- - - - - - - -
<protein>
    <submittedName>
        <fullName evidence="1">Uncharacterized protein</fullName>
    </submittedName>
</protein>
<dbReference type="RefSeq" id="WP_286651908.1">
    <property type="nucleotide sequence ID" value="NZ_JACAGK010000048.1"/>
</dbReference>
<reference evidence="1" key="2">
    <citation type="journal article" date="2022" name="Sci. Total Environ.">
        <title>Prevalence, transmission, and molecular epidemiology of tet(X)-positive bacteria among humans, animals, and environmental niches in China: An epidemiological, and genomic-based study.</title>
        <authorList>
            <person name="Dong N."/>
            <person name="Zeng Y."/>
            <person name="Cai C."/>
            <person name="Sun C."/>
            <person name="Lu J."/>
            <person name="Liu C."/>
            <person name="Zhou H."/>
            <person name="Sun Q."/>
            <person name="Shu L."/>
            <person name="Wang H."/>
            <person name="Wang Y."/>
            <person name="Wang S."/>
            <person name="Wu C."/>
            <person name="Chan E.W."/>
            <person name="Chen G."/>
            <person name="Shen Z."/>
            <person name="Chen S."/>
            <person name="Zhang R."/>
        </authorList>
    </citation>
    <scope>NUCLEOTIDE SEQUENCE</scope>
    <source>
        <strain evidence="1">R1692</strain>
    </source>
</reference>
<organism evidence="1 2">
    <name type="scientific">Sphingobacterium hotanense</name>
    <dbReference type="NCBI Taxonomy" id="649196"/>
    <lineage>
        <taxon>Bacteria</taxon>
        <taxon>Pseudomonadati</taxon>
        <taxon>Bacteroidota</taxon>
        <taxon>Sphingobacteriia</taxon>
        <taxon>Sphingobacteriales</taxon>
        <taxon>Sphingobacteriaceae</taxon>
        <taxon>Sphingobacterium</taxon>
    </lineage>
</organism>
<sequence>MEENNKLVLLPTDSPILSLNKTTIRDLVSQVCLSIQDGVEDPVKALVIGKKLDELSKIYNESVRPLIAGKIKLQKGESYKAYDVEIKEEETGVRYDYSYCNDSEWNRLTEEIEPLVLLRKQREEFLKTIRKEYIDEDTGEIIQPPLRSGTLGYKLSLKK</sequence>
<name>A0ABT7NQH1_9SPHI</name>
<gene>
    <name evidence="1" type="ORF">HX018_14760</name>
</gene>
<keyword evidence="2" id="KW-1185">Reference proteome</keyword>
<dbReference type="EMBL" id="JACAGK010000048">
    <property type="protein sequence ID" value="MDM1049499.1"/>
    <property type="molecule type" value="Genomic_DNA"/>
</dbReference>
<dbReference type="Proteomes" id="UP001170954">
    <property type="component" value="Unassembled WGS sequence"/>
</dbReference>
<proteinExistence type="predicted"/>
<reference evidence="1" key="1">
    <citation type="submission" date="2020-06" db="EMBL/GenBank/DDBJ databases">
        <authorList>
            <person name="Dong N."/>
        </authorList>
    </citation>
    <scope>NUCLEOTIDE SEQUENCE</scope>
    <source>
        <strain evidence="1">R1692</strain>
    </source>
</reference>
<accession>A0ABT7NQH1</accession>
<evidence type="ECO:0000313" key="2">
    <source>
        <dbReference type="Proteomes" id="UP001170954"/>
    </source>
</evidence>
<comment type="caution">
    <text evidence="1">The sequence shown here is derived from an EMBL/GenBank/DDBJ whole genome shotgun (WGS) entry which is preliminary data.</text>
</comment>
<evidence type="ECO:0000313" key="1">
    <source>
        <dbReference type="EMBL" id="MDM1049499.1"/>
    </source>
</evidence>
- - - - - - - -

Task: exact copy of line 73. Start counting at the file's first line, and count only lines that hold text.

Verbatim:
        <strain evidence="1">R1692</strain>